TASA Remembers TASA Co-Founder and Past President Denny Fraze

Denny Turner Fraze, 75, of Amarillo died October 31, at home. Denny Fraze was one of the three founding members of TASA. Denny served as the co-chair of the Core Curriculum Committee and as President of TASA in two different terms twenty years apart, hosting two of TASA’s state conventions in Amarillo. Amarillo College hired Denny to teach art courses in 1965. Two years later, he was named Professor of Art and Chairman of the Art Department. Read more from Denny's obituary...

In Denny's honor, Denny's friends and colleagues share their remembrances of him below.


Linda Fawcett, Hardin-Simmons University:

To remind myself of Denny’s legacy with TASA, I studied the TASA online list of Officers, Conference locations and Award Winners (since 1968). First thing: Denny was the SECOND PRESIDENT of TASA 1970-72. And the 70s was the decade of countless meetings, phone calls and letter exchanges to hammer out the framework of what is today the Texas higher ed freshman art core we all are familiar with and probably have taken for granted (Drawing I and II, Design I and II, Art History Survey I and II). Before that there was no consistency whatsoever for transfer of art courses from two to four-year schools. Try to imagine Drawing as a freshman course at some schools and as a junior level course at others!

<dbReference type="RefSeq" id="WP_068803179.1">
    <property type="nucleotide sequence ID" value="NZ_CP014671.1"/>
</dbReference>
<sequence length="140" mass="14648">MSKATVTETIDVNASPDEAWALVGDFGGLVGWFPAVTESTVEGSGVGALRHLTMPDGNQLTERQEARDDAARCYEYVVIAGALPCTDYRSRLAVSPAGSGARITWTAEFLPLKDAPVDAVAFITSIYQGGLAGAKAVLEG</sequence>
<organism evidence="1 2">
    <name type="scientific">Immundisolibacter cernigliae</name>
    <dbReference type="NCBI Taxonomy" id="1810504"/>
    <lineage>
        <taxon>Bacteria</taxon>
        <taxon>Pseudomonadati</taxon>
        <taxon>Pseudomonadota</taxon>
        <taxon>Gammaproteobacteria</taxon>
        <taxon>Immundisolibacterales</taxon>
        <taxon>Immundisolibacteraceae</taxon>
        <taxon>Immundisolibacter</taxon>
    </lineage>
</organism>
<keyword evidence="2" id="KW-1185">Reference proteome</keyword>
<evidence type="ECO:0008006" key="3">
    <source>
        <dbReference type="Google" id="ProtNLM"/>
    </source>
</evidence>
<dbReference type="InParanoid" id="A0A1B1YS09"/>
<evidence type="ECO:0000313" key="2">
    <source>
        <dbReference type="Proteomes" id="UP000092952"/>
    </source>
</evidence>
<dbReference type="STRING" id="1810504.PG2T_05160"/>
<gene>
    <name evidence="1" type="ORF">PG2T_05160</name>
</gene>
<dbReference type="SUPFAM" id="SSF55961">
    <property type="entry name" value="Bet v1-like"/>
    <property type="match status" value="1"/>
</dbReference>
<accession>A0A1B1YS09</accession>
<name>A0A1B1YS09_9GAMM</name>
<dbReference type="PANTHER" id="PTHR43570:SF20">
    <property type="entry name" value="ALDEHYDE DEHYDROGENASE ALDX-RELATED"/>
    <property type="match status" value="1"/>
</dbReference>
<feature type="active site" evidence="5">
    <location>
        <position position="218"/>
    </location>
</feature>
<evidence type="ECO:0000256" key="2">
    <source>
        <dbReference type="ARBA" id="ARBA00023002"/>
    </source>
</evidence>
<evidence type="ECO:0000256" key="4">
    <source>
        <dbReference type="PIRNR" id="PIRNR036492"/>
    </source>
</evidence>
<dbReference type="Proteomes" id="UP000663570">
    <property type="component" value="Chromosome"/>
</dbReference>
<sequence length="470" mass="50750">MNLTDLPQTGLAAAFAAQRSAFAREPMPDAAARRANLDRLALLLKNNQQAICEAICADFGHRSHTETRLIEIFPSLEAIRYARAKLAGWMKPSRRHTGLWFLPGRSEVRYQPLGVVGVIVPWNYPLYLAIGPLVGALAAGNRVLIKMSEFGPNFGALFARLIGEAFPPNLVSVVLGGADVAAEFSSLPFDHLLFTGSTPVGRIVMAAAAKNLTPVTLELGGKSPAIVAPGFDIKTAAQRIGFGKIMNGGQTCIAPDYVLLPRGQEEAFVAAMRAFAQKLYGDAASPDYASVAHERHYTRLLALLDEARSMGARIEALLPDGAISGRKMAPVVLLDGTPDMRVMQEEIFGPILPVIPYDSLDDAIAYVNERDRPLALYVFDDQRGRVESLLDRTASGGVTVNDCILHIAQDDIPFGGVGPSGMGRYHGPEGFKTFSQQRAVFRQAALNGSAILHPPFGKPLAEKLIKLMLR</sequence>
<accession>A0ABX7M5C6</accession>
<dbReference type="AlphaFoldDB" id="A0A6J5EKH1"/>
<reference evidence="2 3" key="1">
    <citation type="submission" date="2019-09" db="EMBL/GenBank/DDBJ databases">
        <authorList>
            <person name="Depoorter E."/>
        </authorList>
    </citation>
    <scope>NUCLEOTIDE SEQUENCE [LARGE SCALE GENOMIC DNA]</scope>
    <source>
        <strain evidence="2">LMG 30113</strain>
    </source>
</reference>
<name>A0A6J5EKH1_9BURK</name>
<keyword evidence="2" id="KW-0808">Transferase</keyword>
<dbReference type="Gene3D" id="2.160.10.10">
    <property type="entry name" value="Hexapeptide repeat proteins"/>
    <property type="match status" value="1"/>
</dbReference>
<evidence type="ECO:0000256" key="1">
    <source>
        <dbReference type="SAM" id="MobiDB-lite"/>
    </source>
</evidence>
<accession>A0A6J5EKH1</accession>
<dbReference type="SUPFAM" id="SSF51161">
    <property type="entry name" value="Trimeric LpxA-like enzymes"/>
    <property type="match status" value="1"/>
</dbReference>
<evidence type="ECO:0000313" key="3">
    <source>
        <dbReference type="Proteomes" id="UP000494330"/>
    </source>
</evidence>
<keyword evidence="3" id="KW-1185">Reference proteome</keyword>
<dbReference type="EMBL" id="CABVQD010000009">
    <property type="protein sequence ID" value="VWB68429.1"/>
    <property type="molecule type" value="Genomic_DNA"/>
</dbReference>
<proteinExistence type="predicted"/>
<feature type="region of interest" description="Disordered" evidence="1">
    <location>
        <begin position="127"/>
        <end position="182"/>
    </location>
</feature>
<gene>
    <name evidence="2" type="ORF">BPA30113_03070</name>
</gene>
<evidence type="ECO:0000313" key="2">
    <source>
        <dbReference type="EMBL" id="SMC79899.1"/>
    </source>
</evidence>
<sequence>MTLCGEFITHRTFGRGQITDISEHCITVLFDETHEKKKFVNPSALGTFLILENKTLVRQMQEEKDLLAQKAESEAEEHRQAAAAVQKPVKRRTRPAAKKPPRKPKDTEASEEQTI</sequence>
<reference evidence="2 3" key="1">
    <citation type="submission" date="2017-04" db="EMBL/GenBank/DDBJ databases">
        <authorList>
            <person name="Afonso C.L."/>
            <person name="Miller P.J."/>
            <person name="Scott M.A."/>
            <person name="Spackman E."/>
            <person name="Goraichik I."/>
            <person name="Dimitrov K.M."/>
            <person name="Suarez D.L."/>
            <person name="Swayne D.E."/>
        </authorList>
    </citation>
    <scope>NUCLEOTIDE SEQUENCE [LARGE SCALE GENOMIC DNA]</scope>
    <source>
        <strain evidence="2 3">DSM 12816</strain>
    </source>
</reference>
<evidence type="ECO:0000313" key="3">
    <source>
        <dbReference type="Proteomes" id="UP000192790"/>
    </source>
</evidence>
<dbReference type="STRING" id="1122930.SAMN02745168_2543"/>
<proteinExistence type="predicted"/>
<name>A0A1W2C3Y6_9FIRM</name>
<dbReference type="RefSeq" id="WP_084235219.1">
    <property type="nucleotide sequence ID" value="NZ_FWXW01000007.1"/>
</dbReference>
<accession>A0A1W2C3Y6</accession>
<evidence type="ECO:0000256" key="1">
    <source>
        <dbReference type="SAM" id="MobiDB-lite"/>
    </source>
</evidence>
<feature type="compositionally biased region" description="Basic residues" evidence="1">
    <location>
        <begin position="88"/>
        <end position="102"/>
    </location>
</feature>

Denny was in the middle of it as the first Chair of the TASA Academic Standards Committee, keeping everyone on task, hammering out first a freshman art core, then a sophomore art core (by 1972). He and his contemporaries also established a strong working partnership with the THECB so that TASA recommendations were readily approved and became part of their transfer core. (Don’t we miss those days today in lieu of new politics and rules endangering the very existence of studio art courses in a guaranteed transfer core.) Denny knew how to negotiate and build strong working relationships with the right people.

When the TASA transfer art core was reviewed again by the THECB in 1979, Denny again served as Vice-President of the 15-member committee and the TASA transfer core was reapproved in 1982. Meanwhile, Denny was elected President of TASA for a second time, serving in that capacity 1986-88. He also officially served on the TASA Board a total of seven more years beyond his two presidencies. In 1991 Denny was awarded the prestigious TASA Distinguished Service Award and in 2000 the TASA Board of Directors Award for 110% Contributions to TASA.

I remember Denny well since I first began attending TASA annual conferences (since 1982) especially because of his warmth, sense of humor, inclusiveness and sense of adventure. I’ll never forget my first Amarillo conference (1983), especially the day we all boarded a bus with a fully loaded cooler in the back but no bathroom, for a 3 hour tour of Stanley Marsh’s ranch and all the famous site-specific works of art located there. My innocent eyes were opened that day with just how much fun we had as well as our emergency problem-solving skills!